Substance abuse and addiction are two of the most common worldwide problems in youth and adult populations. The good thing is that there are different types of therapies and treatments made specifically to help with these issues, including Buddhist lifestyle practices. Practiced in Asia for a long time, it’s becoming a popular option in Western countries.
Buddhism and Addiction Recovery
Buddhism is considered a religion and a philosophy, focusing on spirituality rather than God, and most of their practices focus on improving mental and physical health. Since addiction and substance abuse focus on “obsession” or “craving” of something, which oppose one of Buddhism’s focuses: urge control. The Buddhism way of recovery centers on helping the person achieve self-love and re-connection to fill a particular hole in one’s soul.
Buddhist Approaches to Addiction Recovery
When trying to recover from porn, alcohol, drug, tobacco, and other forms of addiction using practices related to or similar to Buddhism, you really don’t have to be a Buddhist or believe in all their ways. The most popular one is mindfulness meditation, which will help establish a mind and body connection.
Buddha introduced this practice about 2,500 years ago to gently open a person’s mind to greater awareness or a deeper understanding of one’s true self and the world. Mindful exercises also help in emotional coping, developing self-control, and achieving happiness. Thus, it not only assists in recovery but also relapse prevention.
● Common Rehab Programs
The mindfulness treatment methods many facilities and therapists commonly utilize are MBCT (Mindfulness-Based Cognitive Therapy), MBSR (Mindfulness-Based Cognitive Therapy), and DBT (Dialectical Behavioral Therapy).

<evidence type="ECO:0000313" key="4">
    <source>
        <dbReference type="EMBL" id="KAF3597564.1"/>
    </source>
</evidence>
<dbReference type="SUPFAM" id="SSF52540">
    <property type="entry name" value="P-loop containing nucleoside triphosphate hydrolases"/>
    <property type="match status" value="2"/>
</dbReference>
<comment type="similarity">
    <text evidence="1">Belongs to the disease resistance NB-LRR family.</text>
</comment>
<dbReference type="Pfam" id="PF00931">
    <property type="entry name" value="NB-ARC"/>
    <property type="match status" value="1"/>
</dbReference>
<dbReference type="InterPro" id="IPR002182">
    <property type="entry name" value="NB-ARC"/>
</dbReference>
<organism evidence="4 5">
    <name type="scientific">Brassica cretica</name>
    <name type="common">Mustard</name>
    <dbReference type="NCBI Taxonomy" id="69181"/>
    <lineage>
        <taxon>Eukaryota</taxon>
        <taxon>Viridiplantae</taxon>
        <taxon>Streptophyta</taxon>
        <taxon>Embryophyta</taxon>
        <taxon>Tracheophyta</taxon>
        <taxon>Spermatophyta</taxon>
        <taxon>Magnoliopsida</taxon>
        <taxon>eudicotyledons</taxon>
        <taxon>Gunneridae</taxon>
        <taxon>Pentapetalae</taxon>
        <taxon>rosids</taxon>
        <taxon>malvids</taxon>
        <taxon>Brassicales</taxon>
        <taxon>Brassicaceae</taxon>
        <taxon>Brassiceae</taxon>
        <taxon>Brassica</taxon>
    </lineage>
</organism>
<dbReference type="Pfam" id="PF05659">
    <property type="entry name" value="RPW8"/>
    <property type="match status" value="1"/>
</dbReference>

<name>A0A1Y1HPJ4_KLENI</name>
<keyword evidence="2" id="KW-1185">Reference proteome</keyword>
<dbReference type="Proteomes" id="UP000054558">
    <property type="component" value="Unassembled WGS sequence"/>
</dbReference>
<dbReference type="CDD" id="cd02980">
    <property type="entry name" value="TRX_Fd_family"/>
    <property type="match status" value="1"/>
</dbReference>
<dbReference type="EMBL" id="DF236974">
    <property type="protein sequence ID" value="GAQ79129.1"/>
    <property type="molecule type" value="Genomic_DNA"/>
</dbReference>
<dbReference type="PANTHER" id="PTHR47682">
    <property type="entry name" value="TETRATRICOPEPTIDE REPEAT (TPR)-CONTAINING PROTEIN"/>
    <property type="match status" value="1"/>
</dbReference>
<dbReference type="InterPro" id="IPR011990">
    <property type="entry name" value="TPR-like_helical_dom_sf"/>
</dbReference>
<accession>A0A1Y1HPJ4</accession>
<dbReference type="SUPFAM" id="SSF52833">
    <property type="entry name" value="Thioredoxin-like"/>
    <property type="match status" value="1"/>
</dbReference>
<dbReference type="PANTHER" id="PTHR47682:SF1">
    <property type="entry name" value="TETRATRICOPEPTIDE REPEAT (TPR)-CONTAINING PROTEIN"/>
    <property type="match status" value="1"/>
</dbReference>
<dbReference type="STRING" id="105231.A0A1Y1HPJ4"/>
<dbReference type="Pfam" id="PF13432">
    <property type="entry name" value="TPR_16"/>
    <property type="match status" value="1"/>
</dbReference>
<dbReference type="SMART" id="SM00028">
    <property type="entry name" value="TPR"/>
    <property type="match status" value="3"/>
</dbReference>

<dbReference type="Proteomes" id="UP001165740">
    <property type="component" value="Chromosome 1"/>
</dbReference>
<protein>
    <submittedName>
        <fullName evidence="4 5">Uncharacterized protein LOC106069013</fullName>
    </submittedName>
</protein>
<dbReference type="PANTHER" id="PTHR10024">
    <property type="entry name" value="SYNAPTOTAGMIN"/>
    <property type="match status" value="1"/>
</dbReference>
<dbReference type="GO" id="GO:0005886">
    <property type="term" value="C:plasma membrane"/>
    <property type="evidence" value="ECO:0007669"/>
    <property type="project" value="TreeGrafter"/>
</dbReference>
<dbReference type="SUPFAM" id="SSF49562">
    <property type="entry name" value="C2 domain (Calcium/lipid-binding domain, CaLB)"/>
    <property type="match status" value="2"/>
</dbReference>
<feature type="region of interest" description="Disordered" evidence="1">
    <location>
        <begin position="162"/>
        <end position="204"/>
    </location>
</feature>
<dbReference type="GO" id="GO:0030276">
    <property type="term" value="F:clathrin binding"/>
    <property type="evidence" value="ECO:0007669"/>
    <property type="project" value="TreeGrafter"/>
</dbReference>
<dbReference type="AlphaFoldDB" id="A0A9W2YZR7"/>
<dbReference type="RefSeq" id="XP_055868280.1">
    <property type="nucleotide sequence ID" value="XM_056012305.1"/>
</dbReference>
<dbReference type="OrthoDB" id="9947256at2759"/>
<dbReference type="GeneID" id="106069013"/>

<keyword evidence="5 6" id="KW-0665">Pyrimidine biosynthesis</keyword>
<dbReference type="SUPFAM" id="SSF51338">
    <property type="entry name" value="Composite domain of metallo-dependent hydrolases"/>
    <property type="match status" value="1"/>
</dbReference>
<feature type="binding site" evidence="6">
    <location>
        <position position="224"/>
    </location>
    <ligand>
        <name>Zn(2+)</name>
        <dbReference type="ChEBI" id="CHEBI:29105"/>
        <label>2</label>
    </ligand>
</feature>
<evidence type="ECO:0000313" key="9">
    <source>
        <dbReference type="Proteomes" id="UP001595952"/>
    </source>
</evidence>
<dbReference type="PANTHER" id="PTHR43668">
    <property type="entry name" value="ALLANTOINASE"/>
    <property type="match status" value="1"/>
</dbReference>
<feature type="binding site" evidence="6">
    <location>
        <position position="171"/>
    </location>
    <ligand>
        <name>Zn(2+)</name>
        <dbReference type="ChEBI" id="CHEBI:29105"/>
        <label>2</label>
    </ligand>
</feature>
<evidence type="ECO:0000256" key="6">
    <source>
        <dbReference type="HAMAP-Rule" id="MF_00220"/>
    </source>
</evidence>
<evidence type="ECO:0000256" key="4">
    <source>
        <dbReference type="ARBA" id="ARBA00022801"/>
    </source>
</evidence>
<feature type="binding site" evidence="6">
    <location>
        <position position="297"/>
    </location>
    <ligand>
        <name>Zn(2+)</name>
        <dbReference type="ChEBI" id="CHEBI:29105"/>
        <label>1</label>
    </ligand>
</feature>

● At-Home Practices
You can also meditate at home, and most practitioners will teach you how to do so, although there are available videos that can guide you throughout the process. Some of the most common ones that even beginners can do include breathing, water, and moving meditation practices.
Why It Works
Being the most famous and highly acceptable Buddhist practices to deal with addictions, achieving mindfulness through meditation works because it:
- Encourages Acceptance
With this practice, you would learn to accept your negative experiences instead of escaping from them. You investigate and deeply understand the experience and then commit to finding a way to recover from it. Through acceptance and commitment, you can easily live your life even with unpleasant experiences because you already know that they’re tolerable and temporary.
- Keeps You Relaxed
Chronic stress is among the most challenging struggles people face that often make one abuse or get addicted to particular substances and practices. Mindful therapy helps you take a break and stay quiet and relaxed, giving you better mind and body awareness.
Eventually, you can quickly recognize and feel if tension starts to creep in, so you become more responsible for dealing with it, one of the 12 Laws of Karma Buddhism. You would start relaxing instead of craving for and using substances and succumbing to addictive practices.
- Teaches You to Respond Instead of React